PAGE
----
Hope you’ll join me for an informative and hopefully interactive get together at one of these beautiful store, uh.. I mean museum, locations:
Santa Monica, Thursday November 13th, 7pm
1248 Third Street Promenade (310) 576 1011
Boston, Monday November 17th, 12 Noon
815 Boylston Street (617) 385 9400
Chicago, Tuesday December 9th, 7pm
679 North Michigan Ave., (312) 981 4104
Cheers. Tim (Founder)
From the lonesome lakes of Wisconsin to California’s fields and orchards, JJ Schultz has been traveling and writing country-folk ballads. As we hear here, one of the main tensions in classic country songwriting is the balance between sweet, major-key melodies and melancholy words. It’s a tradition of songcraft that places value on specific imagery, concrete visual descriptions, and identifiable situations. Those lyrical scenes are key. This episode explores the tradition, and extols the virtues of great songwriters like Townes Van Zandt, Kenny Rogers and Willie Nelson. (12 mins.)
When he’s not here working at Pandora’s headquarters, you might find JJ Schultz hosting a great weekly open mic night at Hotel Utah in San Francisco. You might also find him with pen in hand working on new songs. His three albums of original songs range from folk to country to other strains of Wisconsin-bred Americana. Today, however, we focus on that country music. We get into classic country songwriting, looking at how major-key melodies mix with sad lyrics to establish a setting for those vivid, very specific images.
Thanks for listening,
This is a very sad day for Pandora, and for me personally. Today we reduced our staff from 140 to 120 employees. Like virtually every company, Pandora is not immune to the challenges presented by the current economic turmoil. We are trying to react quickly and responsibly to the new environment.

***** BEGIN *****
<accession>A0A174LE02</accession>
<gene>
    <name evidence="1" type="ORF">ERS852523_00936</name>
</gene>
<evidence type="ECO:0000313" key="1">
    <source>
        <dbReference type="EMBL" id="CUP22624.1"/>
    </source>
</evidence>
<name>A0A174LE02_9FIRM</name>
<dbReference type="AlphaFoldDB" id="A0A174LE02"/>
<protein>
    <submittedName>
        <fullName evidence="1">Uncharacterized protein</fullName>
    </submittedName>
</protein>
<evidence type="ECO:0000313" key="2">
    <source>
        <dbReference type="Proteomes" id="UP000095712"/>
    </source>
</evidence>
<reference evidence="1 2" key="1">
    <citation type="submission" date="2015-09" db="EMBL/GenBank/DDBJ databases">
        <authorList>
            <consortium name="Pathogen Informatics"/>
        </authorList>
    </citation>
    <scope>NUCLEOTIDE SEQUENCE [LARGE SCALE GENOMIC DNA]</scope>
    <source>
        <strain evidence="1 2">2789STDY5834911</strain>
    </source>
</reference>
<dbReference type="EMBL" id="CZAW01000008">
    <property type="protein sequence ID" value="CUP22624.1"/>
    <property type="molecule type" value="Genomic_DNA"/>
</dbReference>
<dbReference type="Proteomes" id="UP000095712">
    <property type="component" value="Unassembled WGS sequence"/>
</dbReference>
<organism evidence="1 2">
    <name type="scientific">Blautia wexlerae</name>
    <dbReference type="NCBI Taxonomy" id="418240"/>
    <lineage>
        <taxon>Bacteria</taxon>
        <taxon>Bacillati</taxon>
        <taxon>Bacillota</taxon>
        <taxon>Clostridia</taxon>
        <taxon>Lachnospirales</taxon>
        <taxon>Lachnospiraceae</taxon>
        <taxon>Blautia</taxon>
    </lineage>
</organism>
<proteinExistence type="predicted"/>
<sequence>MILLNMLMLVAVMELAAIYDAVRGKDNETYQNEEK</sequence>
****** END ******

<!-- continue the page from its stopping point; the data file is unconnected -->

We cherish our employees. We have painstakingly built a team that I am tremendously proud of – there’s not a person in our company who hasn’t contributed substantially to what we do, and who we are. The twenty folks we let go today were no exception.
I started this company nine years ago. I lived through some very tough times back in 2001-2002. But letting go of an employee will, for me at least, always be the most gut-wrenching thing there is. We tried our best today to treat these friends and colleagues with great understanding, and with as much financial support for their transition as we can afford.
There are tough times ahead for the economy, but our listenership is growing rapidly, the Internet radio royalty rate resolution seems finally near, and the explosion of mobile devices like the iPhone are opening up a world of opportunity for internet radio to expand off the desktop. Moreover, our ad sales are growing so well that, not only did we not make any reductions there, we need to continue to hire more.
It’s just hard to be excited about all that today.